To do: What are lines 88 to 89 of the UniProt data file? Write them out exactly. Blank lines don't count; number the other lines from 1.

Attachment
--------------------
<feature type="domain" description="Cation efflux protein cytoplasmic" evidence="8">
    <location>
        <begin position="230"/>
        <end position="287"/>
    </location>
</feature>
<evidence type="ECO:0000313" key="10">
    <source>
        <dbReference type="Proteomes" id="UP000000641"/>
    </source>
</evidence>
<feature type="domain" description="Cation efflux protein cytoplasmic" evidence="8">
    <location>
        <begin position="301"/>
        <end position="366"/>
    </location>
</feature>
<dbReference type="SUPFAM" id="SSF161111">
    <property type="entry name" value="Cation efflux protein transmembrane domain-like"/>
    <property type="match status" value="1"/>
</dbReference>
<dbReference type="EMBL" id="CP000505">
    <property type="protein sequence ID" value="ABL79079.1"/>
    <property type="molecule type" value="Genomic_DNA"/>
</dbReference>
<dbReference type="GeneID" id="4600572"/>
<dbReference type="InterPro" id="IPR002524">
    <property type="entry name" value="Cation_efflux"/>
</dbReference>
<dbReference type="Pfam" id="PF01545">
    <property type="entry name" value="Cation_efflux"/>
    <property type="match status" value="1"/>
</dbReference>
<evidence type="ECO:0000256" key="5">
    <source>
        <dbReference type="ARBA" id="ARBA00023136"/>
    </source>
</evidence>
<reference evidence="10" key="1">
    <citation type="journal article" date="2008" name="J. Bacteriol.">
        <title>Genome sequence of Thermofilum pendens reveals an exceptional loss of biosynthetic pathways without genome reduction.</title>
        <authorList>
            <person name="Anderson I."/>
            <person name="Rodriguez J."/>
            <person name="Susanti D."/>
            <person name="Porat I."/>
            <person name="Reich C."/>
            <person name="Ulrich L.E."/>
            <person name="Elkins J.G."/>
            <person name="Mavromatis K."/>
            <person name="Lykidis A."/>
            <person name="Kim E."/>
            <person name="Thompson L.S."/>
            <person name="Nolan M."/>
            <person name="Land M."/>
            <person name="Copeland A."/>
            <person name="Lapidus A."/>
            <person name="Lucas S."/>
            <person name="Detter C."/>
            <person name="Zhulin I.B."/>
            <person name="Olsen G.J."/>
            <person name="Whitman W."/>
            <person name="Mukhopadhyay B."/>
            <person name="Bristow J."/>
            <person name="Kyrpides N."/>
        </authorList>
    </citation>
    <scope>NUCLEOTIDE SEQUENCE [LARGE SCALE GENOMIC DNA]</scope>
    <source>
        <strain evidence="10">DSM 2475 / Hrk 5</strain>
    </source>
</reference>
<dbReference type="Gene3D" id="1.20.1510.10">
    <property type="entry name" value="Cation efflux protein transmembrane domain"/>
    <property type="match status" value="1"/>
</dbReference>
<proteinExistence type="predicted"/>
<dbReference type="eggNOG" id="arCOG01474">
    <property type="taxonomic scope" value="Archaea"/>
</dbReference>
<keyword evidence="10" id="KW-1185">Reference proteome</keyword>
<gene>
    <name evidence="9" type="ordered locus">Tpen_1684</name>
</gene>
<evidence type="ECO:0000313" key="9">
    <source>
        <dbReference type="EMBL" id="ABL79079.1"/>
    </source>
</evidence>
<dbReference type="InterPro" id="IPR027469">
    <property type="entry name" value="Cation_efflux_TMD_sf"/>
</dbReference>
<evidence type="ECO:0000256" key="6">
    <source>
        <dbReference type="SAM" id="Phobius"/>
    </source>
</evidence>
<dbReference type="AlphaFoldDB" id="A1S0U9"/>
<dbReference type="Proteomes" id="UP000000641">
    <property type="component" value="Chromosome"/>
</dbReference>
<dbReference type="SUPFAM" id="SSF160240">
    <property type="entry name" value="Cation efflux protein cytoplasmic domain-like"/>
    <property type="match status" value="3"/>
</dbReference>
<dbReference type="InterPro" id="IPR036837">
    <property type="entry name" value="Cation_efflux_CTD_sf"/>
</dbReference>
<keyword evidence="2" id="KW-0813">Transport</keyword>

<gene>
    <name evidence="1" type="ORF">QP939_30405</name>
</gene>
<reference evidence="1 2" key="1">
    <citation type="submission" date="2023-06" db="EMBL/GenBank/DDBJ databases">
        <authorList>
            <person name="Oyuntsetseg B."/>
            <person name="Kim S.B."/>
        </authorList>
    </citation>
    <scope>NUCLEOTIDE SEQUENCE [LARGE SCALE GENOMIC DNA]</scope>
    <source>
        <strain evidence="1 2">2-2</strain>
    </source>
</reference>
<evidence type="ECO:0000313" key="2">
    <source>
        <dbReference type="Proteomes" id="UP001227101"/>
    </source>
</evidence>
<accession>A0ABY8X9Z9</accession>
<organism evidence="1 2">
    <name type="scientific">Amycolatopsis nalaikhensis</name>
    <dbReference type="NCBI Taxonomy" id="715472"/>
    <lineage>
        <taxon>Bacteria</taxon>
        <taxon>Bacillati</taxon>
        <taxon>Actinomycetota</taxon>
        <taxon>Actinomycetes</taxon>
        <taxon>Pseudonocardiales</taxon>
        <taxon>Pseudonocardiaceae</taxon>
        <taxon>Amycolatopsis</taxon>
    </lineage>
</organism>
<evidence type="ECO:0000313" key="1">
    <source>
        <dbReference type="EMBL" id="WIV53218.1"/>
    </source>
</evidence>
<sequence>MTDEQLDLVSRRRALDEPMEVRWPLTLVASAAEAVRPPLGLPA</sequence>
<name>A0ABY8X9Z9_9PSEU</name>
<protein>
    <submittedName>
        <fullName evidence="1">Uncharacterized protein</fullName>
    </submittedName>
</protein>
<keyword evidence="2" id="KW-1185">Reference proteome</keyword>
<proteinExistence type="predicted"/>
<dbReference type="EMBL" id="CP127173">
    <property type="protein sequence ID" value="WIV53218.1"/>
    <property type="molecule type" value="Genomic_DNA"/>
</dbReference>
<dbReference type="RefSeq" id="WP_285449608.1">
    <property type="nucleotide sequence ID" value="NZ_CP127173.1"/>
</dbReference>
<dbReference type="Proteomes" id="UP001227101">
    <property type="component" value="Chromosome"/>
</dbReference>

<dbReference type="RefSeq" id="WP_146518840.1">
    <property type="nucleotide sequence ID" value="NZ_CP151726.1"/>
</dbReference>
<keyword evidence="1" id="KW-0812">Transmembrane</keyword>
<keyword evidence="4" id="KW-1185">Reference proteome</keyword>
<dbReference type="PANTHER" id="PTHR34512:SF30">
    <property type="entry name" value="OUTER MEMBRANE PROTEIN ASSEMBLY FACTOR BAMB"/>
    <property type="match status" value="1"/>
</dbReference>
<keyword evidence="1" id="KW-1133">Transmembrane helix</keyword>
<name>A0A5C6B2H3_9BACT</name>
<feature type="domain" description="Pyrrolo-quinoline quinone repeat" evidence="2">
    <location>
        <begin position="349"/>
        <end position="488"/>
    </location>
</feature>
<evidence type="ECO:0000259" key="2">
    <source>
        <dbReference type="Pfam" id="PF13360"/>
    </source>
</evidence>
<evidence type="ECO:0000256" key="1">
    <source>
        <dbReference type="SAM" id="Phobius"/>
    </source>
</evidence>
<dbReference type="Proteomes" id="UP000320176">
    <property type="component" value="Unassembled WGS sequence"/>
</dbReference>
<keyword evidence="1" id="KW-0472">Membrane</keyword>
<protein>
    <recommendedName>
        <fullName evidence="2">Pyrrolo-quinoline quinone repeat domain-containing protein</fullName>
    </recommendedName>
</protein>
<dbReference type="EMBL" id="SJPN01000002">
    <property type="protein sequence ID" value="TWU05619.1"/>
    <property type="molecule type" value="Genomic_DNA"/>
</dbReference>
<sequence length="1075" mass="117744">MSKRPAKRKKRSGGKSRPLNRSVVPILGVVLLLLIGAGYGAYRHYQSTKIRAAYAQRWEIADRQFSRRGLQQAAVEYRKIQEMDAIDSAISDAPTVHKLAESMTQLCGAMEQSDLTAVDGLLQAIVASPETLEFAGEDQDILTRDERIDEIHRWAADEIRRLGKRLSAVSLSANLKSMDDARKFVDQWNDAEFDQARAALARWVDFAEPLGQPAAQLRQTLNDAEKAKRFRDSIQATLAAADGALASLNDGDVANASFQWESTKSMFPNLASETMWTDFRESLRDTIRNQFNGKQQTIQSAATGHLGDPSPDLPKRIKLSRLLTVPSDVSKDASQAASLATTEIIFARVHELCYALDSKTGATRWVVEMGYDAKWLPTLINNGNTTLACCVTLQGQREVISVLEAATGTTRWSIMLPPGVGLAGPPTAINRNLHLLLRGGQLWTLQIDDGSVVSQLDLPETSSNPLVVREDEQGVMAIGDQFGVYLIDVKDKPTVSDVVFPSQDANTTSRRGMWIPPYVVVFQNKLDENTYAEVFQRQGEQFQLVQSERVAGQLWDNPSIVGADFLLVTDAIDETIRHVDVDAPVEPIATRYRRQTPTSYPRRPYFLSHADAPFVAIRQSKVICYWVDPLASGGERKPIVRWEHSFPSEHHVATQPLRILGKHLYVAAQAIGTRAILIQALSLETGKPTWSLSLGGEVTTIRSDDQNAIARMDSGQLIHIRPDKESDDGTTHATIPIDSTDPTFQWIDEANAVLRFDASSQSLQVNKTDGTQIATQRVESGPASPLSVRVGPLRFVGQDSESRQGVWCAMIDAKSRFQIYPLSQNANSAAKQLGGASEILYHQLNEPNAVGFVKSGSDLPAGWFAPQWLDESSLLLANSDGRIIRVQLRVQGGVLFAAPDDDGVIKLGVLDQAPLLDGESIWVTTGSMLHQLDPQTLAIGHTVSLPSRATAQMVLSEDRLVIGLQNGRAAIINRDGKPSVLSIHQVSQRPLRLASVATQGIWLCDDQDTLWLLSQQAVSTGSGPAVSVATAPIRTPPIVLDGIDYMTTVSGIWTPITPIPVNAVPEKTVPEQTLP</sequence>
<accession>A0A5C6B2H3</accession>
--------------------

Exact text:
    </source>
</evidence>